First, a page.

Q. I plan to begin collecting Social Security at age 66 in CSRS. I have met my 40 quarters and 30 substantial salary requirements. Additionally, I took a two-year break to work in the public sector. When I retire at age 69 with 40 years’ service and begin collecting my CSRS annuity, will I be able to collect Social Security?
Q. I retired under full CSRS (none offset) in January 2010 with 35 years’ federal service as a GS 14/10. I am 59 and don’t have the 40 credits required to receive Social Security benefits when I turn 62.
Is it worth it to take a part-time job just to get my 40 credits in, or will there be a reduction to my federal retirement that will hurt more than it will help? I haven’t earned very much in the private sector — just a few years before I became a CSRS employee in 1977, including the time I served in the Army, which I bought back to add to my CSRS time (included in the 35 years), but still paid a very small amount to Social Security while serving in the Army.
I have an opportunity to start a small business (~$10,000 per year).
Would it be better to have the business in my wife’s name to add to her Social Security rather than affect my CSRS? Or will I expect to see a small Social Security check when I hit age 62 if I get my 40 quarters in with Social Security?
Q. I received a refund of my CSRS contributions when I separated from federal service in 1993. Four years later, I returned to federal service. I am CSRS offset.
Because I withdrew my contributions from CSRS, and federal service where Social Security taxes are withheld is not affected by the windfall elimination provision, will withdrawing CSRS contributions change my Social Security benefit when I retire?
Q. I am retired under CSRS. I am 60. I have four years of military time that I have not paid back.
I have 22 quarters of Social Security. If I start working in the private sector, I will not acquire 40 credits by my 62nd birthday. Can I still have my CSRS retirement reduced if I acquire 40 credits after my 62nd birthday?
Q. My husband worked for the government for 25 years under CSRS and receives a pension. When he retired, we applied for spousal benefits because I had no qualifying employment. He then went to work in the private sector and will complete his 30 years of substantial earnings for Social Security next year. When he retires, he will receive another pension from his private job. As we understand it, we should not be affected by the windfall elimination provision. However, we are confused by the government pension offset. Will he not be entitled to draw his full Social Security at age 66 or later? How will it affect my half of his Social Security payments? How will it affect my spousal benefit of his federal pension should he die before I do? Am I correct in understanding that the pensions are not considered earned income and should not reduce the Social Security amount?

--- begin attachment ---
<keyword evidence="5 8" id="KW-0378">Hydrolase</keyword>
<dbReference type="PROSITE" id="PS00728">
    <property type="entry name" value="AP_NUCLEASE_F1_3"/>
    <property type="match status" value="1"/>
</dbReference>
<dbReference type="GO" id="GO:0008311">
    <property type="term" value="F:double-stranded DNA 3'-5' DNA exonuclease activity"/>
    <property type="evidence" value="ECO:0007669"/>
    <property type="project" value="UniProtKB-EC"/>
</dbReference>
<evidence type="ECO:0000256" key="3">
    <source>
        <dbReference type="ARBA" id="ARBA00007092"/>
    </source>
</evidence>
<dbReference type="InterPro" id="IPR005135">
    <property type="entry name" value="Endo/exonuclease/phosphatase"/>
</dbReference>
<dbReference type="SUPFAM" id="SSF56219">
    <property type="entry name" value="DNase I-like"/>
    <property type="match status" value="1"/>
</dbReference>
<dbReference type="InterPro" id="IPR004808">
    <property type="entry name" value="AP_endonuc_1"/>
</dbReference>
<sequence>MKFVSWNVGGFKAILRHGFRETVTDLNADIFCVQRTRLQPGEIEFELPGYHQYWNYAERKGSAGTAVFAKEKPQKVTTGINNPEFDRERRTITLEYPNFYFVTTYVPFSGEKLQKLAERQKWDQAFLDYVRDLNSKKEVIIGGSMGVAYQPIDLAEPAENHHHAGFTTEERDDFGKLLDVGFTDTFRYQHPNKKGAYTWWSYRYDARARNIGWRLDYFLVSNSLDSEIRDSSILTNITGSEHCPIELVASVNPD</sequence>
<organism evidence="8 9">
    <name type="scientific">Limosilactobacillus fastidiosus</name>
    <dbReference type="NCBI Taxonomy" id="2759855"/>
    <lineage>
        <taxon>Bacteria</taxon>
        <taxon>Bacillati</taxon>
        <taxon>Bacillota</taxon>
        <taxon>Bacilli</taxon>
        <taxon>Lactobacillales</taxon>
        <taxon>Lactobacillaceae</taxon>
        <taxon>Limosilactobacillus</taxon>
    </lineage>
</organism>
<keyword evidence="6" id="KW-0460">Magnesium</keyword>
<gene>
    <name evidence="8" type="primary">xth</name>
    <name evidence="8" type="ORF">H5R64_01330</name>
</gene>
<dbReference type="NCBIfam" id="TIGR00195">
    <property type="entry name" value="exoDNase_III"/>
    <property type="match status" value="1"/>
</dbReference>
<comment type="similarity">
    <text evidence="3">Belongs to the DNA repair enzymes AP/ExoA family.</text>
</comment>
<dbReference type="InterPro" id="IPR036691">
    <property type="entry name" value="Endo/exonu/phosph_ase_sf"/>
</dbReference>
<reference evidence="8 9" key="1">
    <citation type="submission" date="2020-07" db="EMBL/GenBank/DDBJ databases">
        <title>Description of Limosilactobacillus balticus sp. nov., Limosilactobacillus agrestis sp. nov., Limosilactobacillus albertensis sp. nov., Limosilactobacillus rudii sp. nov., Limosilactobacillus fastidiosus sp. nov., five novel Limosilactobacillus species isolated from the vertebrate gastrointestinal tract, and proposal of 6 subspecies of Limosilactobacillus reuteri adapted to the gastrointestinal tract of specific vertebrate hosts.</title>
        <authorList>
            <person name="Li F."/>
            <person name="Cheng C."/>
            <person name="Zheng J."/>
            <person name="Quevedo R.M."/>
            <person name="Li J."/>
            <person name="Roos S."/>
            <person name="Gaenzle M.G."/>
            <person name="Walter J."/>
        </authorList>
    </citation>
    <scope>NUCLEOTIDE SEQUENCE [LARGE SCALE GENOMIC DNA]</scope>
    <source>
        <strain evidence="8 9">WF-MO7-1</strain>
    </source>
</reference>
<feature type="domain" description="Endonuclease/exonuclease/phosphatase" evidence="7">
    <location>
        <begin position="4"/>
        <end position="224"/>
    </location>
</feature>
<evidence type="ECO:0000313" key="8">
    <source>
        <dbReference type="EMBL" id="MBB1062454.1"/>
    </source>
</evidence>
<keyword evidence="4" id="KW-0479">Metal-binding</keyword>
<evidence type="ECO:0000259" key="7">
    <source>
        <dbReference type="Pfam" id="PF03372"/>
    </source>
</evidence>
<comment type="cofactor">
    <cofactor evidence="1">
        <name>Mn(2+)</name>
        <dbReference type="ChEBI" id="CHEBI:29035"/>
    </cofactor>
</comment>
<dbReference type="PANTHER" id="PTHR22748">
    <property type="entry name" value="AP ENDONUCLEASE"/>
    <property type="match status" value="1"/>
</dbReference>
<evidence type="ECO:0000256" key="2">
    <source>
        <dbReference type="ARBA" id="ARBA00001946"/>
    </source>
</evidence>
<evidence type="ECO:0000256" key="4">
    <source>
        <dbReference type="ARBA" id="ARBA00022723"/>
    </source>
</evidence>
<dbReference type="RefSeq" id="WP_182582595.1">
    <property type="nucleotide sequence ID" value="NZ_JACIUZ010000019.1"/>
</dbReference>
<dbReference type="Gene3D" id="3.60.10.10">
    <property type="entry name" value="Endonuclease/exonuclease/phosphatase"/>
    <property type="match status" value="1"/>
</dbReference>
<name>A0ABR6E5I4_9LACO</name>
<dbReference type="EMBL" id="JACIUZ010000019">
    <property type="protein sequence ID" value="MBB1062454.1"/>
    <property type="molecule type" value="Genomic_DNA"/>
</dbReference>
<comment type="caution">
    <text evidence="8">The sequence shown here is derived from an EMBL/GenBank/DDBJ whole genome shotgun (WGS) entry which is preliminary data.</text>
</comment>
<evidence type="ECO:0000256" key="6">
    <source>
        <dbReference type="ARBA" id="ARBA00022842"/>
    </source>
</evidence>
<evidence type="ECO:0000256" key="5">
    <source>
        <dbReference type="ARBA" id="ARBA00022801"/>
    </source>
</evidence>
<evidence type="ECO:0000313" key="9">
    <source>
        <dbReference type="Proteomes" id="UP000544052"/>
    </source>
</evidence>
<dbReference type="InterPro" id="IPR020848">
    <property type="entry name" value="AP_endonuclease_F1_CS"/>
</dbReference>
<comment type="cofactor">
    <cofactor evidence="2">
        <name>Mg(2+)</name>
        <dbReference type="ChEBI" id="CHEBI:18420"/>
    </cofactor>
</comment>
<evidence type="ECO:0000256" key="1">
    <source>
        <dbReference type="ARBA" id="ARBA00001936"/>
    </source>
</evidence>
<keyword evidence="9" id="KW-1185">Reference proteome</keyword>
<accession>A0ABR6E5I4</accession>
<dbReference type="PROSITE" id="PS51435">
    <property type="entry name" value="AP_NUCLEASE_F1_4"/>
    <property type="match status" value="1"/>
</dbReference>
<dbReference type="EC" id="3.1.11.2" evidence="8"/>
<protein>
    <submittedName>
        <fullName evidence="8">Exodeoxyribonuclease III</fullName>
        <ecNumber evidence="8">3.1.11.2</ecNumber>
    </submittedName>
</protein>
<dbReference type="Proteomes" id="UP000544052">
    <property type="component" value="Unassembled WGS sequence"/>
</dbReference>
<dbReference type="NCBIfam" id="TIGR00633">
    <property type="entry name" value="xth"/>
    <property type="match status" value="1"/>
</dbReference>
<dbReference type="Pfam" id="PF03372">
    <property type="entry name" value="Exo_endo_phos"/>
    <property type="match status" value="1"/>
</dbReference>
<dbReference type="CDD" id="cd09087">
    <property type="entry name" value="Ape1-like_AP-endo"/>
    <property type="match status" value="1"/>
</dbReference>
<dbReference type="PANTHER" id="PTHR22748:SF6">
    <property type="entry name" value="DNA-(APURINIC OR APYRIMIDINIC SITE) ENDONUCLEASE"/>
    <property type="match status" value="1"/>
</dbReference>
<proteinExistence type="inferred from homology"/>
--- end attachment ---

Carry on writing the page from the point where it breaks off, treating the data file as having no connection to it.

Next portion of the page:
Q. I retired on disability in 1981. I have 30 years of Social Security, 27 substantial. I understand the windfall elimination provision does not apply to me, as I retired on disability before this law took effect, in 1984.
Q. I have 22 years of service under FERS and 10 years under straight CSRS before 1977. I will be 64 this month. The windfall elimination provision chart on the Social Security site estimates the WEP reduction based on age 62 (and the number of years paying into Social Security at that age).
Does that mean that no matter how many more years I work, the WEP reduction will remain as it would have been at age 62 and less than 20 years paying into Social Security? Does it also mean the extra years worked will not count toward reducing the WEP reduction? I called Social Security, but the agent was not sure.
Q. I retired from the FAA in 2003 with 21 years of service, and I receive 50 percent of my base pay. I also am qualified for Social Security. I bought back my military service. I know my Social Security benefits will be lowered as I receive a pension from OPM. I am planning on taking my Social Security benefits when I turn 62. Will I still receive my 50 percent pension from OPM?
Q. I am a former federal CSRS employee who lost employment when the Philadelphia Naval Shipyard was closed in 1995. I had about 15 years of service and left my contributions in the system. I was born in July 1956 and am 56. When can I apply for a pension, and what can I expect? Would I take a deferred pension? Also, I have met my 40 quarters for Social Security and have been employed for about 17 years with the School District of Philadelphia. I am thinking about retiring when I am 62 but would like to know my options as far as the WEP and such. Can you help?
Q. I started work at 16 during the summer to help pay for college.
From 1966 to 1974, I made very low incomes but contributed to Social Security. Then I worked for the Forest Service and became a CSRS employee for five years. I resigned and got a refund on my retirement because I did not think I would work there again. But because I had five years in, the Forest Service says I still have a vested interest in CSRS and will pay me $202/month for that vested service when I retire.
Between 1990 and 1999, I stayed home with my children and occasionally worked as a substitute teacher — once again, low wages that contributed to Social Security. That means I have only about 11 years of substantial earnings toward Social Security. The windfall elimination provision states that my Social Security benefits cannot be reduced more than half of my pension. What pension? The $202 I get from CSRS, the $901 combined pension from the government or the $647 from Social Security? Can’t government brochures be more specific?
Q. I’m trying to understand how my retirement income will be affected by the government pension offset and windfall elimination provision.
I’m a CSRS Offset employee (55 years old) contemplating retirement in the next year with more than 32 years’ service. I also receive a monthly spousal annuity from my deceased wife’s CSRS service. I understand that when I turn 62, my own CSRS pension will be reduced by whatever Social Security amount I’m eligible for (should be more than 30 years of Social Security earnings), but I just read something indicating that my spousal annuity also might be reduced at age 62 due to the windfall elimination provision. Can you shed light on how this will unfold?